Jet Combustion

Combustion is a complex physical-chemical process of converting original products into combustion products during exothermal reactions, which is accompanied by an intense release of heat. Chemical energy stored in the components of original mixture can be also released in the form of hear radiation and light. The lightened region is referred to as flame.

Consider combustion process in a gas jet. In real conditions, such a jet is turbulent. The gas jet inflammation causes formation of a diffusion torch of axisymmetric fusiform shape. Chemical combustion reactions take place in a thin surface layer of the torch. In the first approximation this layer can be considered as a surface, where concentration of fuel and oxidant are equal to zero, and the diffusion fluxes of fuel and oxidant to this surface are in stoichiometric relation. Diffusion combustion front has zero propagation velocity; therefore it cannot stay by itself on the jet flowing upwards.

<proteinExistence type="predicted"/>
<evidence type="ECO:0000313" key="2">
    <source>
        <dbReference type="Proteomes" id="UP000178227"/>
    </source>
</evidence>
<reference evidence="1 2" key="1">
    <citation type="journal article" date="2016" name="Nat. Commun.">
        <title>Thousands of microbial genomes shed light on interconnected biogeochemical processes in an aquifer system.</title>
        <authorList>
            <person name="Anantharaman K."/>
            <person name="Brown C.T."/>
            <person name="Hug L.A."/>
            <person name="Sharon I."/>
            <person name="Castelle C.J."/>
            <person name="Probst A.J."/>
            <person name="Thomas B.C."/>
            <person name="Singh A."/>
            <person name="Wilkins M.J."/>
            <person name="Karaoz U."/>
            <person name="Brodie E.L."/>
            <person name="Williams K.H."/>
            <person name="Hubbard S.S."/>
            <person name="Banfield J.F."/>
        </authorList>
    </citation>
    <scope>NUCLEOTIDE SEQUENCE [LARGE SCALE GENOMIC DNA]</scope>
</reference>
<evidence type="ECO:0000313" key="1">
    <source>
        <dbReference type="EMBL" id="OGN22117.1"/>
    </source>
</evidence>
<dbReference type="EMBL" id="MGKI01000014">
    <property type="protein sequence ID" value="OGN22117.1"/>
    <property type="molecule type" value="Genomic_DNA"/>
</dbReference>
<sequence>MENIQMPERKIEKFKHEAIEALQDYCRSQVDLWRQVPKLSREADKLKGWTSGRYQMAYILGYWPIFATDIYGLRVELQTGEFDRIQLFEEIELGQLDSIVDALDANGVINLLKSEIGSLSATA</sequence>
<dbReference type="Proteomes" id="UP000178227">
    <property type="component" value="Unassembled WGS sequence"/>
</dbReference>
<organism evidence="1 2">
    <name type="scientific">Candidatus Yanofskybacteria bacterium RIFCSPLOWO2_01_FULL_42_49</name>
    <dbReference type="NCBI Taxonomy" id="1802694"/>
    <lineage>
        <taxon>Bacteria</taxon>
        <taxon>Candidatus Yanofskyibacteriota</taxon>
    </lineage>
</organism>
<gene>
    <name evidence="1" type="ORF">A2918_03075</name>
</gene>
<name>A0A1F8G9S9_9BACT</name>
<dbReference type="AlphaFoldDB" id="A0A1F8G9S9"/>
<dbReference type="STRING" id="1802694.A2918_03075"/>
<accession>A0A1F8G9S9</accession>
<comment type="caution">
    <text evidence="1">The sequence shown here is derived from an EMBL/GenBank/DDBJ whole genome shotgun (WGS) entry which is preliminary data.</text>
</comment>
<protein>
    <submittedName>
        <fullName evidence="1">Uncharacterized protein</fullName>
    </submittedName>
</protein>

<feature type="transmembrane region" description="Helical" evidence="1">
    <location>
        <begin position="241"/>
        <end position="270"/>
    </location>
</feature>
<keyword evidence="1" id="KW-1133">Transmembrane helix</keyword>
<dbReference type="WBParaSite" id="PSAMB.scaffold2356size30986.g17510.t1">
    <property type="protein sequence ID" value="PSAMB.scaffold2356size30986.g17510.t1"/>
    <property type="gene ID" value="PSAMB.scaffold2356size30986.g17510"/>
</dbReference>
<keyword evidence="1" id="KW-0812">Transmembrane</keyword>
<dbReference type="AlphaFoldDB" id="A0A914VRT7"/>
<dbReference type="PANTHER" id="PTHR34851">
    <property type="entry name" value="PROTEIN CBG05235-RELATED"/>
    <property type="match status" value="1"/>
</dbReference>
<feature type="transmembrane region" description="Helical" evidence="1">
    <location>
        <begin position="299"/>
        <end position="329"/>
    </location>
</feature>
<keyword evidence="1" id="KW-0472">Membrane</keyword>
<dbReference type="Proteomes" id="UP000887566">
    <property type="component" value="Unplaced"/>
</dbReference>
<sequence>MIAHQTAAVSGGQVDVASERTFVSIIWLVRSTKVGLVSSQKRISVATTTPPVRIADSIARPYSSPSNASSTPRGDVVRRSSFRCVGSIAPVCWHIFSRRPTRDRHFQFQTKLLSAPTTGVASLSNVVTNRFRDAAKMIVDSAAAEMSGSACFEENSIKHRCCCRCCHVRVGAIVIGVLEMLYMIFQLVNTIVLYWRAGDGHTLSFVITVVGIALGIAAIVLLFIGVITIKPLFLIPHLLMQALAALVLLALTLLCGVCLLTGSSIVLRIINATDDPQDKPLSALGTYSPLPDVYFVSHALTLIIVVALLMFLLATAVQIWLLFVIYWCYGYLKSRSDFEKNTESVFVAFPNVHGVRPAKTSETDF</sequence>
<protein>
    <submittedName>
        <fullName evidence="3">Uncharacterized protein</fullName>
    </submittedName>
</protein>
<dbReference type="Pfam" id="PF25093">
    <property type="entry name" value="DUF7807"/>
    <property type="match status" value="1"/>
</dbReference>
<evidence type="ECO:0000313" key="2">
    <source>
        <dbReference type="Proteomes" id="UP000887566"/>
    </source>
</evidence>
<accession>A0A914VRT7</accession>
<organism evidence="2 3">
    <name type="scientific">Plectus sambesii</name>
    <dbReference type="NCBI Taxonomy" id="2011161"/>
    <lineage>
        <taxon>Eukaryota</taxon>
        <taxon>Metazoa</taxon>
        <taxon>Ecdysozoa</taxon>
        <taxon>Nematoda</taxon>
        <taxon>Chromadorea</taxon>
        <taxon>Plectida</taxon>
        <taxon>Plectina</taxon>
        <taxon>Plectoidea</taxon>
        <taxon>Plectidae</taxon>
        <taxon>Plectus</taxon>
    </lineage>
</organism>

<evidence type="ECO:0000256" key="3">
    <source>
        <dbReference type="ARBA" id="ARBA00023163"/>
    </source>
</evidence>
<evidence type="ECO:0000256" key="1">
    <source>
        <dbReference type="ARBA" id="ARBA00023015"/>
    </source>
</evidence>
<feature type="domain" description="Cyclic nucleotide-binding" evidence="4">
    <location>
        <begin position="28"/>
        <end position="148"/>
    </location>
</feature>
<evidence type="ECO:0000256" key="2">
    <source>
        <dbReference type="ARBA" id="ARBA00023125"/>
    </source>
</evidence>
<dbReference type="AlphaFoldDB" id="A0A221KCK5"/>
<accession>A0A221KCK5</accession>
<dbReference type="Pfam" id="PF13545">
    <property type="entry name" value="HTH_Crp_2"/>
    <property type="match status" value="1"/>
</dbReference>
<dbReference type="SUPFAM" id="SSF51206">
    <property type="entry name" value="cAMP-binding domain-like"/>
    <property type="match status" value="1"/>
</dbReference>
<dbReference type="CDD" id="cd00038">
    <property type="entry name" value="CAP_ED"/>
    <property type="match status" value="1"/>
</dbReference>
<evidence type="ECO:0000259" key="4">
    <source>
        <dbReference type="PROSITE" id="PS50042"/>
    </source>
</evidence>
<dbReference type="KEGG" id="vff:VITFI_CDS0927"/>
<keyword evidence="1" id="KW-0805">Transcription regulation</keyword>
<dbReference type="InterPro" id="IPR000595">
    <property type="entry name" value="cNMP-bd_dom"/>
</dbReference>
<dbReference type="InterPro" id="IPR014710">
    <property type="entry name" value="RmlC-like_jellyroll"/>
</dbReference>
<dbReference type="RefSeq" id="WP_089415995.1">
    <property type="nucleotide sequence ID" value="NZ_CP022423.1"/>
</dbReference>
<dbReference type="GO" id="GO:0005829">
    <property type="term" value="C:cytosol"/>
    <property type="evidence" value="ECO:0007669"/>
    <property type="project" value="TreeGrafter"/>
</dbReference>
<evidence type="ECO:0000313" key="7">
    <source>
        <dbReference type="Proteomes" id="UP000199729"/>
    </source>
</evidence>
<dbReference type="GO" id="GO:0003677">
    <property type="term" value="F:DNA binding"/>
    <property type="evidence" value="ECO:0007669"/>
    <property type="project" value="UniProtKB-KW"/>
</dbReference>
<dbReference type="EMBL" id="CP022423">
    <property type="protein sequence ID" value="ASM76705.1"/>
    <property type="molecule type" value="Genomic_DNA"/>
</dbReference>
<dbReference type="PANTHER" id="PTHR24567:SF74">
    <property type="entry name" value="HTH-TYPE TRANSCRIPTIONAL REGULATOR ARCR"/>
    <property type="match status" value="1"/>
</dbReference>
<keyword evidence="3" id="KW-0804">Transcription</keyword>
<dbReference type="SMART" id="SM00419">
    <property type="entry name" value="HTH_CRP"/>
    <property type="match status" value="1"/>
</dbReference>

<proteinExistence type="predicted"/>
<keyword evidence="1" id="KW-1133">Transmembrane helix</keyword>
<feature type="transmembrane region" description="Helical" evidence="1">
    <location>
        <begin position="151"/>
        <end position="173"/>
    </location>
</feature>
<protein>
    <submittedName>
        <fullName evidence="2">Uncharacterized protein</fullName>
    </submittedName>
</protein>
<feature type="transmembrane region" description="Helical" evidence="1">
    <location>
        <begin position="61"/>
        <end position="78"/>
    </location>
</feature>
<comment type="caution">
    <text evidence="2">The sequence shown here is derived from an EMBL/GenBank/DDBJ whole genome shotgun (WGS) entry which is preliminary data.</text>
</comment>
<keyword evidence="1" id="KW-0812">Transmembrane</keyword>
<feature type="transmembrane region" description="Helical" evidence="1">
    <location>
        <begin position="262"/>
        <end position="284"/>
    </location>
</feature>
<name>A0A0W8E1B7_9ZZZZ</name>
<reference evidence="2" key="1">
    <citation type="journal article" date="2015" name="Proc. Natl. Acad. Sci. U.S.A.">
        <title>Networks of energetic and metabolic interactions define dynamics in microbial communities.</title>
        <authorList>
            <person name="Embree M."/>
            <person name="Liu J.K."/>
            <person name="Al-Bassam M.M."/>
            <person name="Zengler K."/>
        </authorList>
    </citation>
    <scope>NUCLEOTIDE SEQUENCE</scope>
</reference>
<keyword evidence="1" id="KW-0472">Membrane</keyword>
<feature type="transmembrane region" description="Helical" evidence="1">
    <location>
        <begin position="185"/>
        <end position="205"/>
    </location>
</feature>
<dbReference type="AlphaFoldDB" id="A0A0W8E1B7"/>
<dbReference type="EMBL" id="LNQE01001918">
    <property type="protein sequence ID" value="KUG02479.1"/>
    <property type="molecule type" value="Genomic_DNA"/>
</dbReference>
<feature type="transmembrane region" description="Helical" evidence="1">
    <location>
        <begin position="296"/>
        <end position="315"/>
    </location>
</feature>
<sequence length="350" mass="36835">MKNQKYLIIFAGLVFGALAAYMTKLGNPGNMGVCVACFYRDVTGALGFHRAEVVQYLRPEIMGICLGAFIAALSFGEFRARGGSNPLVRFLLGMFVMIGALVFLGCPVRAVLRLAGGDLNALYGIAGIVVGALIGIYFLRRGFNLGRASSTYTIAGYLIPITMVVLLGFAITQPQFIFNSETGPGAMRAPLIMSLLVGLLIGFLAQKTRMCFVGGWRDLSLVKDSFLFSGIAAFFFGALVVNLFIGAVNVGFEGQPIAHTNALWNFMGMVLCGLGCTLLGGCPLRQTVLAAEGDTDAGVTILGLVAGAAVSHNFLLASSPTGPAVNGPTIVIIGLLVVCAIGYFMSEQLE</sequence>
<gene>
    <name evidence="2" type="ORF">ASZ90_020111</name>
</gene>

Flame stabilization occurs in the lowest part of the torch, where combustion process is different. A turbulent layer of gas mixing with air appears at the initial non-burning part of the jet surface. In this layer, the gas concentration reduces slowly in the radial direction, and the oxidant concentration increases. A homogeneous mixture of fuel and oxidant with almost stoichiometric composition appears in the middle part of the mixing layer. After inflammation of such a mixture, the flame can propagate in the mixing layer even towards the flow, if the combustion velocity exceeds the local flow velocity. But since the jet velocity increases towards the exit cross section, at a certain height the jet velocity becomes equal to the combustion velocity, and the flame stabilizes at the jet surface at this height.

It is impossible to calculate velocity of the turbulent jet combustion precisely, however, there are ways to estimate it.

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